Asian b-schools form alliance
Joint course ‘Doing Business in Asia’ explores region in depth
By Michael Korver
Many business schools around the world have “doing business in …” courses that focus on a particular country or industry sector.
Recently, three leading business schools in East Asia have formed an alliance to launch what is believed to be a one-of-a-kind endeavor to provide an intensive course titled “Doing Business in Asia” (“DBiA”).
Guanghua School of Management at Peking University, Seoul National University and the Graduate School of International Corporate Strategy (ICS) at Hitotsubashi University are members of the “BEST Alliance”.
The BEST moniker stands for BEijing, Seoul and Tokyo, the locales of the three member schools. Each institution is a leader in business education in its respective country.
Recognizing the increasing integration of the economies of China, Japan and Korea, BEST was formed this year to advance scholarship in business issues faced by companies based or operating in the three countries as well as provide business education to managers working in the region.
The Doing Business in Asia course will be offered to students enrolled in the three BEST member schools as a for-credit, intensive course held during the summer with the inaugural program commencing this August.
Initially, 10 students from each school will live, study and socialize together for a three-week period, equally divided among the three cities. The program is designed to provide a range of valuable learning opportunities to the participants.
First, students will be offered case studies of companies originating in each of the three countries that have operations across the region. For example, the Beijing module of the inaugural program includes a case study of Lenovo, the China-based global leader in personal computers.
The Tokyo module includes a case study of Fast Retailing, a Japan-based “fast fashion” retailing giant, which owns and operates stores under the “Uniqlo” brand in all three countries.
Second, students will study a foreign company with global brand recognition that operates in the regions. Starbucks, the proprietor of the world-famous coffee shop chain, will be the case study for the inaugural program. Students will have the opportunity to learn how a foreign multinational localizes its strategy and operations in each of the three countries.
In the case of Starbucks, students will study why and how a multinational with a seemingly homogenous “look and feel” to its operations nevertheless must adjust to the unique business environments in each of the three countries.
Third, the program will address how businesses in the three countries are attempting to confront and deal with emerging social issues that are particularly acute in the region.
For example, one issue that is likely to pose serious challenges as well as provide new opportunities for business is the rapid aging of populations.
Japan is the first of this cohort to achieve “senior citizen” status with 25 percent of its population forecast to be over the age of 65 in 2013. However, Korea is not far behind, and in terms of rate of aging, China is the world leader due to its one-child policy.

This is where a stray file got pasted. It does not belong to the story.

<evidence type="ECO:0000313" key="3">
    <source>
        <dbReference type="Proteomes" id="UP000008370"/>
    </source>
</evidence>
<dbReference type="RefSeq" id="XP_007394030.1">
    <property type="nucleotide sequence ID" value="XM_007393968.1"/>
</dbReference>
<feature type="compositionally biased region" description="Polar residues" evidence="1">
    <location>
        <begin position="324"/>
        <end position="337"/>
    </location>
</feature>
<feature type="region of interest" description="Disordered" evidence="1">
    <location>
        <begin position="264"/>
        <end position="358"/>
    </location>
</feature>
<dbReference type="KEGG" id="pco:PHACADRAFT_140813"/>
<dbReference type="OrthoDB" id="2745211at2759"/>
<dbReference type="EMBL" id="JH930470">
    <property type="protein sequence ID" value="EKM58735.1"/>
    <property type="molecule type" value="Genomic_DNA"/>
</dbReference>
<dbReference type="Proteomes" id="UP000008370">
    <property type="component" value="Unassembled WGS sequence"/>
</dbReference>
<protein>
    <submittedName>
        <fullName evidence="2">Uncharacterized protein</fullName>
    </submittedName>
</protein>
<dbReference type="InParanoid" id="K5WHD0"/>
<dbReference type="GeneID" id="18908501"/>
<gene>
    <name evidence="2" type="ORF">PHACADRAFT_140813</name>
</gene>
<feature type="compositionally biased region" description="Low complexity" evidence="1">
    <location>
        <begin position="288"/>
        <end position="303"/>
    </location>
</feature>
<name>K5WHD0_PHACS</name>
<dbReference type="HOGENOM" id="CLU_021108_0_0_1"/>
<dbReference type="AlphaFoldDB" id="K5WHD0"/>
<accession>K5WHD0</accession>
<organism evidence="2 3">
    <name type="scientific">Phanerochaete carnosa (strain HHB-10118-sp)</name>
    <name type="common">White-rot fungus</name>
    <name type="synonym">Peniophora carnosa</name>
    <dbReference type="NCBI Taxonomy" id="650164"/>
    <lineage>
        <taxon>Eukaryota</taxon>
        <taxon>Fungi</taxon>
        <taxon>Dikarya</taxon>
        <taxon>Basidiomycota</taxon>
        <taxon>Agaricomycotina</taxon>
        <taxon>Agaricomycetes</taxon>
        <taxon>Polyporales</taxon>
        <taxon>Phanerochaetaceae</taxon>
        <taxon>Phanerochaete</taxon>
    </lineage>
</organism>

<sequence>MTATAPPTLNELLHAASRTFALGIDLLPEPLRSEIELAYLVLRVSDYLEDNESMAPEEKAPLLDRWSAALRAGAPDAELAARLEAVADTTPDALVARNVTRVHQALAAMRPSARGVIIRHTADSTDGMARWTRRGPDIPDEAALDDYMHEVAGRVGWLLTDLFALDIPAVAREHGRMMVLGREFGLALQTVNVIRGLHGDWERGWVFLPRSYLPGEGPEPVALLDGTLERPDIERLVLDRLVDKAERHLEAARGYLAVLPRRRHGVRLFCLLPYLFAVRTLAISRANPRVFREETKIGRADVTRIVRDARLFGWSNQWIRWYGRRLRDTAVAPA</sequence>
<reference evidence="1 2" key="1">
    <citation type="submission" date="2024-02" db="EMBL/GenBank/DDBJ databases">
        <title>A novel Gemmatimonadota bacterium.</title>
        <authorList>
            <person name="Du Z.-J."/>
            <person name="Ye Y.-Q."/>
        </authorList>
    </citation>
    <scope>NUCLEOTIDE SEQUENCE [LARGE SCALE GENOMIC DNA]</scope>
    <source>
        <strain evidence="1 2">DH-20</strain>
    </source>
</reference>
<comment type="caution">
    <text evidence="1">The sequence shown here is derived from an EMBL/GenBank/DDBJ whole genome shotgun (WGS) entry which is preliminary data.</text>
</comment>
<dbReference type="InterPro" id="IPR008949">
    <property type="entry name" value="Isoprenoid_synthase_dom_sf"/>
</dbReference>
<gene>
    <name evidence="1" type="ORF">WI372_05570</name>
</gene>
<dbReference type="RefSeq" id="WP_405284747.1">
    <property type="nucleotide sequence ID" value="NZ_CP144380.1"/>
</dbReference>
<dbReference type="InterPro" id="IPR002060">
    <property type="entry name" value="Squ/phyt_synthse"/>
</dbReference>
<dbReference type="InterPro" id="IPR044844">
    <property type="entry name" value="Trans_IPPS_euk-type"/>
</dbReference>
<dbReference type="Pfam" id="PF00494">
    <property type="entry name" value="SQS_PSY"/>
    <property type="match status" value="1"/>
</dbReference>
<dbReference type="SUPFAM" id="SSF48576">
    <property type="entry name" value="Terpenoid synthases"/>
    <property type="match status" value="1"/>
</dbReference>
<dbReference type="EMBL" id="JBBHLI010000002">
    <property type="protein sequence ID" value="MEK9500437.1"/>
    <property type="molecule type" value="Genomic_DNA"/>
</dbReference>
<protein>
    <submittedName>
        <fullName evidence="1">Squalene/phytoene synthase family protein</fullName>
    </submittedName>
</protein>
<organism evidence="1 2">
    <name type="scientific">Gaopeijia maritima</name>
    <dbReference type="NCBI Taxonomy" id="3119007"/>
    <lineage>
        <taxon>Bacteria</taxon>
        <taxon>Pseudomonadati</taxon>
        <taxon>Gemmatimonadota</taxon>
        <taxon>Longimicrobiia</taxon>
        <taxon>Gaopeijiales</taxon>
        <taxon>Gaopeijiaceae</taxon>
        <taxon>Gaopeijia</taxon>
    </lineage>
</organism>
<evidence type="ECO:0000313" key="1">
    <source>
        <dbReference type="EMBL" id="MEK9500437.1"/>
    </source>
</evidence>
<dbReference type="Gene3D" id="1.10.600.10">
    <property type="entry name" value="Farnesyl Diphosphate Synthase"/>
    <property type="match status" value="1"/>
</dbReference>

Managers of companies operating in the three countries will need to address both the challenges and opportunities of this phenomenon in the not too distant future. It is hoped that Japan will lead the way in providing the world with models about how business can adapt and, moreover, profit from this highly disruptive demographic shift.
As populations age, companies must learn to continue employing and maintaining the productivity of employees past the traditional retirement age of 60.
The biggest challenges will involve motivating older employees in order to maintain their productivity and to adjust compensation and organizational schemes to better reflect employee productivity and capability rather than simple seniority. This is a particular challenge for traditionally age-conscious and hierarchical Asian cultures.
Aging will also create opportunities for businesses to respond to new needs and to changes in consumption patterns. This will require companies to make adjustments in their product lines and marketing strategies. New demand will also provide opportunities for market entry by innovative and entrepreneurial companies, challenging the incumbents.
Fourth, students will have the opportunity to learn something about the culture of the three “mega-cities” during the program through field trips and case studies.
It is expected that the global economy will increasingly be dominated by such mega-cities. It is hoped that established mega-cities such as Beijing, Seoul and Tokyo can provide models for sustainable economic growth and human development for those in the emerging economies.
Finally, students from the three institutions will undertake projects together in diverse teams, which will give them the opportunity to work in a collaborative and cooperative environment with participants from different cultures.
The program will be conducted entirely in English, giving participants the opportunity and the chance to test their skills in communicating in “global English” and working together in culturally diverse teams.
Academic research in team dynamics demonstrates that successful teams must effectively harness individual emotions. Students from three countries in East Asia where differing historical views may engender mutually antagonistic emotions will need to confront head-on such issues if they are to optimize team performance and work together to advance the prospects for business in the region.
Michael Korver is professor at the Graduate School of International Corporate Strategy, Hitotsubashi University.